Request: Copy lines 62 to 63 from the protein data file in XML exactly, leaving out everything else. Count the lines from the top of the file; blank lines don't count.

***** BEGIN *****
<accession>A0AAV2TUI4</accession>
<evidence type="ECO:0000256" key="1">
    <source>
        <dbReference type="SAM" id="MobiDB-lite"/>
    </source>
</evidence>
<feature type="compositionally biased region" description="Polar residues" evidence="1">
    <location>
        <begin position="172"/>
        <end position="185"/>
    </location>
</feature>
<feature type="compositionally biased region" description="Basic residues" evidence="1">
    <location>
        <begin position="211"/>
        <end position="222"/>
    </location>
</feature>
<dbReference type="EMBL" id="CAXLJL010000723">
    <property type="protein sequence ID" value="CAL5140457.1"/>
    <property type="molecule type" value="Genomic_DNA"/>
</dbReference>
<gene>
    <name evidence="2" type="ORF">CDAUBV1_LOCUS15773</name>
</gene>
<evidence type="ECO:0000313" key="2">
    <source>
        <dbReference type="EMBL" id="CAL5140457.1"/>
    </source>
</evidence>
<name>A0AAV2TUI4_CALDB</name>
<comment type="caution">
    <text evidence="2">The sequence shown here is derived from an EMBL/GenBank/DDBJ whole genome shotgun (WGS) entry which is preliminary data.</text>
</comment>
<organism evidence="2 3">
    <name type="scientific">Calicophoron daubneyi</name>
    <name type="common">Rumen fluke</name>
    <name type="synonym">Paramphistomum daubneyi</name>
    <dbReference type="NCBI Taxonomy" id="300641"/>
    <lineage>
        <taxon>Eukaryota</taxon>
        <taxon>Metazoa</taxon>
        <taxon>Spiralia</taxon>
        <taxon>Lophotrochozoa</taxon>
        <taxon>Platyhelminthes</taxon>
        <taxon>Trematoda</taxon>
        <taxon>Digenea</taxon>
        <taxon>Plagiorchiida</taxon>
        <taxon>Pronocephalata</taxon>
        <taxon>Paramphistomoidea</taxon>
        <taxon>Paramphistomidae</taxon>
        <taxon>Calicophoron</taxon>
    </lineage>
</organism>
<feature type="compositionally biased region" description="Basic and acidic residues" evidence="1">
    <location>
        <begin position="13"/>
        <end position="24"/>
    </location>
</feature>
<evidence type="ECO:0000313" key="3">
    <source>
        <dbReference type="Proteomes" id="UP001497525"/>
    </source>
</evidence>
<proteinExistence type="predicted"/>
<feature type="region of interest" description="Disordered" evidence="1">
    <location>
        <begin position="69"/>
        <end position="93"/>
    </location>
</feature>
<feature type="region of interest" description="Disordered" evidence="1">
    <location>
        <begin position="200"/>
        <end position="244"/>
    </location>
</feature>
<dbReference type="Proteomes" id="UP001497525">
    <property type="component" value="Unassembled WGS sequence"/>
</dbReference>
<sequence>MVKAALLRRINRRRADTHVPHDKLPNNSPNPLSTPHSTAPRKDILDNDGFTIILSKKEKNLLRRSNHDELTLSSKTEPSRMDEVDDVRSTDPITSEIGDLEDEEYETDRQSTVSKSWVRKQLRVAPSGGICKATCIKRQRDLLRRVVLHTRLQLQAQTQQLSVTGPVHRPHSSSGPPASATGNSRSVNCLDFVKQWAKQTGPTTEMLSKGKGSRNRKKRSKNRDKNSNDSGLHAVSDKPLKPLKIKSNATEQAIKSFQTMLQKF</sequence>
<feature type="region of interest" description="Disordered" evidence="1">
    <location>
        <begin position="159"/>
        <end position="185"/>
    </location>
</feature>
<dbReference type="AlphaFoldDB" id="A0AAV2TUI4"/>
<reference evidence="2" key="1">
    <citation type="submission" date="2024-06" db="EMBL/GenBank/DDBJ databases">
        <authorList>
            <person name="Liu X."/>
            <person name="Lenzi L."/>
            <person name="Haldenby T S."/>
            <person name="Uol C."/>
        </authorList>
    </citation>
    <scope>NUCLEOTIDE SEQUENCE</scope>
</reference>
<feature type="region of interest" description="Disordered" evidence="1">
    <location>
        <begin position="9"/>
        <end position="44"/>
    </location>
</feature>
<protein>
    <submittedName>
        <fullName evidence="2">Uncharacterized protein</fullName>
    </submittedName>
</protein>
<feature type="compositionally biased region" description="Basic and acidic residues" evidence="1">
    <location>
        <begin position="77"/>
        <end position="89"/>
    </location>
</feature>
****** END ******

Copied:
    <source>
        <dbReference type="Proteomes" id="UP001497525"/>